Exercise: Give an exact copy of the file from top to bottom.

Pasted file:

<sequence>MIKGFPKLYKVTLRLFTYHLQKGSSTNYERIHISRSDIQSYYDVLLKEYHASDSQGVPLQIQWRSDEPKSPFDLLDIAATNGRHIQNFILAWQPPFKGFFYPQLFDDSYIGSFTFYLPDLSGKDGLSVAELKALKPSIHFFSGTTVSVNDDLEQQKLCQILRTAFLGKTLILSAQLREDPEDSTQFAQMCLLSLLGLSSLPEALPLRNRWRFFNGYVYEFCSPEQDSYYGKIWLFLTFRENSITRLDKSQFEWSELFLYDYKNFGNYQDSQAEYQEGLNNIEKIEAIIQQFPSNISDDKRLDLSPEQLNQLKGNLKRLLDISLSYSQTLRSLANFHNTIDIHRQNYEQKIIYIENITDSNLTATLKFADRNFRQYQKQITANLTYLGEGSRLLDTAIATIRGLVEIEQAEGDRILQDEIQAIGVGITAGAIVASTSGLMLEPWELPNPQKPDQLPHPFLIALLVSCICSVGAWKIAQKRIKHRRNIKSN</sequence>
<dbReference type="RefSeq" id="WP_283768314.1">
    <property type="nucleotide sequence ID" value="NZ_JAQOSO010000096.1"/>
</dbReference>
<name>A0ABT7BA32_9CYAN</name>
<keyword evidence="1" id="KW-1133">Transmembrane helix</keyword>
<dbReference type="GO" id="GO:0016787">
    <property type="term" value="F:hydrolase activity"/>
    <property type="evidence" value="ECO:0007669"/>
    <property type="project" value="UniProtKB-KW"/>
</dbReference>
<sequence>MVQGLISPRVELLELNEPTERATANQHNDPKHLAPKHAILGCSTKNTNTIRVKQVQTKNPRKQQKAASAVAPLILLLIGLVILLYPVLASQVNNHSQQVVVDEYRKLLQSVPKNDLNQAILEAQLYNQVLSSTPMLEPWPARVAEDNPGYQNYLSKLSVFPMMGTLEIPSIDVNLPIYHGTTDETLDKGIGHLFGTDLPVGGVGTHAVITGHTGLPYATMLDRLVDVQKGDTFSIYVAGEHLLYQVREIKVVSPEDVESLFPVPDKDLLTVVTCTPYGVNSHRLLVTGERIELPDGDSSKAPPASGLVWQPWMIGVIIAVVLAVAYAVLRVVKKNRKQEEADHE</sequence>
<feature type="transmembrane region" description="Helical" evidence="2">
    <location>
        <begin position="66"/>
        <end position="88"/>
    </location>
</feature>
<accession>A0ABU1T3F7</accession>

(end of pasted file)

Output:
<sequence>MIKGFPKLYKVTLRLFTYHLQKGSSTNYERIHISRSDIQSYYDVLLKEYHASDSQGVPLQIQWRSDEPKSPFDLLDIAATNGRHIQNFILAWQPPFKGFFYPQLFDDSYIGSFTFYLPDLSGKDGLSVAELKALKPSIHFFSGTTVSVNDDLEQQKLCQILRTAFLGKTLILSAQLREDPEDSTQFAQMCLLSLLGLSSLPEALPLRNRWRFFNGYVYEFCSPEQDSYYGKIWLFLTFRENSITRLDKSQFEWSELFLYDYKNFGNYQDSQAEYQEGLNNIEKIEAIIQQFPSNISDDKRLDLSPEQLNQLKGNLKRLLDISLSYSQTLRSLANFHNTIDIHRQNYEQKIIYIENITDSNLTATLKFADRNFRQYQKQITANLTYLGEGSRLLDTAIATIRGLVEIEQAEGDRILQDEIQAIGVGITAGAIVASTSGLMLEPWELPNPQKPDQLPHPFLIALLVSCICSVGAWKIAQKRIKHRRNIKSN</sequence>
<dbReference type="RefSeq" id="WP_283768314.1">
    <property type="nucleotide sequence ID" value="NZ_JAQOSO010000096.1"/>
</dbReference>
<name>A0ABT7BA32_9CYAN</name>
<keyword evidence="1" id="KW-1133">Transmembrane helix</keyword>
<dbReference type="GO" id="GO:0016787">
    <property type="term" value="F:hydrolase activity"/>
    <property type="evidence" value="ECO:0007669"/>
    <property type="project" value="UniProtKB-KW"/>
</dbReference>
<sequence>MVQGLISPRVELLELNEPTERATANQHNDPKHLAPKHAILGCSTKNTNTIRVKQVQTKNPRKQQKAASAVAPLILLLIGLVILLYPVLASQVNNHSQQVVVDEYRKLLQSVPKNDLNQAILEAQLYNQVLSSTPMLEPWPARVAEDNPGYQNYLSKLSVFPMMGTLEIPSIDVNLPIYHGTTDETLDKGIGHLFGTDLPVGGVGTHAVITGHTGLPYATMLDRLVDVQKGDTFSIYVAGEHLLYQVREIKVVSPEDVESLFPVPDKDLLTVVTCTPYGVNSHRLLVTGERIELPDGDSSKAPPASGLVWQPWMIGVIIAVVLAVAYAVLRVVKKNRKQEEADHE</sequence>
<feature type="transmembrane region" description="Helical" evidence="2">
    <location>
        <begin position="66"/>
        <end position="88"/>
    </location>
</feature>
<accession>A0ABU1T3F7</accession>